Alzheimer’s disease can strike people of all ages—with older adults being the prime target. Alzheimer’s causes confusion and disorientation; people forget where they are, who they are and what is happening around them.
More than five million Americans suffer from Alzheimer’s disease or a related disorder. It is estimated that 10 percent of people over age 65 and nearly half of those over 85 are affected. Currently there is no cure for Alzheimer’s, however new treatments for the symptoms of the disease are on the horizon.
Research has shown that effective care and support can improve the quality of life for individuals over the course of the disease.
Q: How do I know when to place my loved one in a memory care setting
A: There are three main areas to consider: conditions of your loved one’s home, any behavioral or mental changes, and social contacts.
Q: What warning signs should I look for in the home?
A: A home’s physical condition may be the first sign of potential problems. Look for piles of dirty dishes, dirty clothes, spoiled food in the refrigerator or pantry, and an odor of urine.
Q: What types of behavioral or mental changes should I note?
A: The home may be clean, but the individual may show signs of inappropriate thinking or behavior. For instance, there is no food in the house or the furnace is turned off in the winter. Other issues you may detect include:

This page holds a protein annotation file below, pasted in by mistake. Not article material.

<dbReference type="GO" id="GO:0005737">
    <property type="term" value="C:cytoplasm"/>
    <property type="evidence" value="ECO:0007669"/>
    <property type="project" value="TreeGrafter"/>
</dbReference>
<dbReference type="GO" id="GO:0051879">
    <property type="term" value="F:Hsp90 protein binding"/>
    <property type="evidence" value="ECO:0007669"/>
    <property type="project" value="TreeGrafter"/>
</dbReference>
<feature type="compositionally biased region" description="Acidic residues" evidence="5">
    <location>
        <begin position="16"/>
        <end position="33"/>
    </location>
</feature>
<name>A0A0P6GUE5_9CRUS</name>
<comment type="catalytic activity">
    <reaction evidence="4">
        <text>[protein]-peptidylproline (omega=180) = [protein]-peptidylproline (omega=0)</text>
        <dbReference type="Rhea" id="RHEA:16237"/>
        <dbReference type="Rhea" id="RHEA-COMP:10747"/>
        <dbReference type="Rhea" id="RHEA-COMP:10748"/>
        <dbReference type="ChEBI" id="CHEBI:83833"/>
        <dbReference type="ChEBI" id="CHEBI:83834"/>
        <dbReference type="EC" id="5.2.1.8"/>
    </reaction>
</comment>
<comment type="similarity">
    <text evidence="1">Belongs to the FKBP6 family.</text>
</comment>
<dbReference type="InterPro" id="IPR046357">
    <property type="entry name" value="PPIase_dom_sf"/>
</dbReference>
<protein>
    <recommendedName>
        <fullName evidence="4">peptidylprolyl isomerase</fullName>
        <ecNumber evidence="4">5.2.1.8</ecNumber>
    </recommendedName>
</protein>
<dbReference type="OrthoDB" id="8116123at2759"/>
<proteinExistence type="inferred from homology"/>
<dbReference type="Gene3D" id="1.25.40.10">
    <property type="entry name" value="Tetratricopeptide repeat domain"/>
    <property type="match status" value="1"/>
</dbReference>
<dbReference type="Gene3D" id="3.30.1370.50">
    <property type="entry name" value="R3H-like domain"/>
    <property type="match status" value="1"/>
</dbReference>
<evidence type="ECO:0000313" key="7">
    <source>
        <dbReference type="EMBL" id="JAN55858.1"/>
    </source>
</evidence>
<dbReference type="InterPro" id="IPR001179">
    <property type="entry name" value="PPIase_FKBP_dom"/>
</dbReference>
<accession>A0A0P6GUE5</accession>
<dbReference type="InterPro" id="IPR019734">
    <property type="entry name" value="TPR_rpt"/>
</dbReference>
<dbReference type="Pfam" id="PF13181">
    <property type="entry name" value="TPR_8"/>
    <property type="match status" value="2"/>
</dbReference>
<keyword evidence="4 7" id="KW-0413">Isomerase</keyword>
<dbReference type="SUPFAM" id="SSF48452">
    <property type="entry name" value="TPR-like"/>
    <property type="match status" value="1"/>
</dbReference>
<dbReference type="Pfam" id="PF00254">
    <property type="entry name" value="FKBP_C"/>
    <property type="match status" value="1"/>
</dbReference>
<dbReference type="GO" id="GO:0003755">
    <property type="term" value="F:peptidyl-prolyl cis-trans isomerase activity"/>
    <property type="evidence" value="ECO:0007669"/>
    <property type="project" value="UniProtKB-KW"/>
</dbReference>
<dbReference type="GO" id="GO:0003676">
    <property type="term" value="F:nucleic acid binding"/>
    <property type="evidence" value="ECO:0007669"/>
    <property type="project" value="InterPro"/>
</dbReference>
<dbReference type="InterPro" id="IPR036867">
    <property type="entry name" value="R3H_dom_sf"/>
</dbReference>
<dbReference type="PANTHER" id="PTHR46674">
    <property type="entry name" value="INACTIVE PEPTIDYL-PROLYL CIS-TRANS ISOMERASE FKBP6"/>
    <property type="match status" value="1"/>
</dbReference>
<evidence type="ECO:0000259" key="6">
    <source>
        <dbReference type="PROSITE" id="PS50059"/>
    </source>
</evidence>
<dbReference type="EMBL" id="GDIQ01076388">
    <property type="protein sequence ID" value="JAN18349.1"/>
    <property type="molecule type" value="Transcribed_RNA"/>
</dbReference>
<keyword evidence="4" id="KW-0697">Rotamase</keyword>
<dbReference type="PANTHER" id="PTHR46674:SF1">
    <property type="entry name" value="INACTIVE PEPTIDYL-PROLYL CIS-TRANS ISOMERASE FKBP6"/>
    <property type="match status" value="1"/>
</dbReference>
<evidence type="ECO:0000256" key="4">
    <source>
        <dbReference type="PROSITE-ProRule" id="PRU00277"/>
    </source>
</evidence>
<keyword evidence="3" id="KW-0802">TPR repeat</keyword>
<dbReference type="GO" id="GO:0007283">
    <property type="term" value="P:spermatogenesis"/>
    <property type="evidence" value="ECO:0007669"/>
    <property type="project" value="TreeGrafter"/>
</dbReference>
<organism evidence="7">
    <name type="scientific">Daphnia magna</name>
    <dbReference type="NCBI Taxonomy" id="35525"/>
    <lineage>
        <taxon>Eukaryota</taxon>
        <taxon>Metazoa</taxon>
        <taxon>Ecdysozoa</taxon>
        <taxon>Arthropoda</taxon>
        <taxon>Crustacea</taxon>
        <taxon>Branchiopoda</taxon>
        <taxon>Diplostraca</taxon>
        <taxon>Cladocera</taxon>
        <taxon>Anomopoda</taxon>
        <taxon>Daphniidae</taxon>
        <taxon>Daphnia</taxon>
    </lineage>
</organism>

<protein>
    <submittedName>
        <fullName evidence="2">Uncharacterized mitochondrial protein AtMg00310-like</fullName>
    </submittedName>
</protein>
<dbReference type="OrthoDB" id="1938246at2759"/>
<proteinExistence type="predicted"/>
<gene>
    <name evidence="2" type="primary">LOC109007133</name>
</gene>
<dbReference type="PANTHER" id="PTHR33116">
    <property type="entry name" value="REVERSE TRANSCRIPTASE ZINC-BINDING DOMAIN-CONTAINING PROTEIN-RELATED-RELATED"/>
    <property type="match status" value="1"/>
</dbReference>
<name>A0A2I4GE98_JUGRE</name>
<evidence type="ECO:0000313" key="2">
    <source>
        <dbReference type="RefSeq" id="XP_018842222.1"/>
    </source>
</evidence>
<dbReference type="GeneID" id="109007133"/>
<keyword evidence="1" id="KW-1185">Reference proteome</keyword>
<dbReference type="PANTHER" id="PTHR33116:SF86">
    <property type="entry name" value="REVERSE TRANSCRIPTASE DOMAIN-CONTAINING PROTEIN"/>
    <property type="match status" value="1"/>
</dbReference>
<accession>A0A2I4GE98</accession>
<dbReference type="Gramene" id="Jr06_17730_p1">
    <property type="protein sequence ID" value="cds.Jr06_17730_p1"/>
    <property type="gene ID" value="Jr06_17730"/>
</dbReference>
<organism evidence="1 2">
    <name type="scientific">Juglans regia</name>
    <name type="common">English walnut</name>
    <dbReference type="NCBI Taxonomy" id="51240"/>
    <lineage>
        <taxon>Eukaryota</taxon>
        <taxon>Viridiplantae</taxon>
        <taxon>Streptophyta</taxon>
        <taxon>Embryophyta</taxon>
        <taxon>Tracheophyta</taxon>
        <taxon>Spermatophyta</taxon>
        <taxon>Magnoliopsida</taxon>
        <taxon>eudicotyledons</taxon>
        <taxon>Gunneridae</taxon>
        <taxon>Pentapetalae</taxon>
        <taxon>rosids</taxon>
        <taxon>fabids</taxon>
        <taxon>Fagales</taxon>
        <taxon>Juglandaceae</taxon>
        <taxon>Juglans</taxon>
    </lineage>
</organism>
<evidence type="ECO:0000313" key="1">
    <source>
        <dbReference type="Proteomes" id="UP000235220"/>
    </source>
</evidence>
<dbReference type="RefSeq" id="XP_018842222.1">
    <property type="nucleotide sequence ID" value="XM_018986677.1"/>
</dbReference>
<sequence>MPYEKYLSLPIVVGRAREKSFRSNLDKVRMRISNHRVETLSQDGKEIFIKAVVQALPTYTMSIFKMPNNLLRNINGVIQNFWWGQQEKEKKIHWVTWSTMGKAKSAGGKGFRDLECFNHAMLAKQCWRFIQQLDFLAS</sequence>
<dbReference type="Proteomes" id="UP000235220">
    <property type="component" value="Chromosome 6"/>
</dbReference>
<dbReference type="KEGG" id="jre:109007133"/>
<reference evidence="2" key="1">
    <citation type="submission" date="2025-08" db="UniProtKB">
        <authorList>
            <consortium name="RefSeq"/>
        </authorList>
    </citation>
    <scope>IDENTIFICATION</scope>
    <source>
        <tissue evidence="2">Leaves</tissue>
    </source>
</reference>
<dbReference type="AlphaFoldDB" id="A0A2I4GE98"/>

- Can’t remember if or how much medication they took, or forgot to take medication altogether.
- Appear unkempt or refuse to change clothes or bathe.
- Report falling or show evidence of a fall, but minimize the problem or can’t remember it happening.
- Fail to eat regularly or evidence of malnutrition/dehydration.
- Fear of living alone or of other people.
- Wander out of the home or dress inappropriately for the weather.
- Insist on driving even when it poses a risk to themselves or others.
Q: What concerns should I have about my loved one’s social contacts?
A: Consider how isolated the individual is. Perhaps your loved one used to be very active in the community and had a wide network of friends and now he/she rarely leaves home. Or maybe he/she attended weekly religious services and has suddenly stopped going.
Q: What are my next steps?
A: Request a geriatric assessment, which involves an extensive assessment of physical, cognitive and the home environment. Start by contacting your primary care physician who can assist with this process, or refer you to a specialist. Involve your family and other trusted individuals. Allow the individual with memory loss to be an active participant and make choices.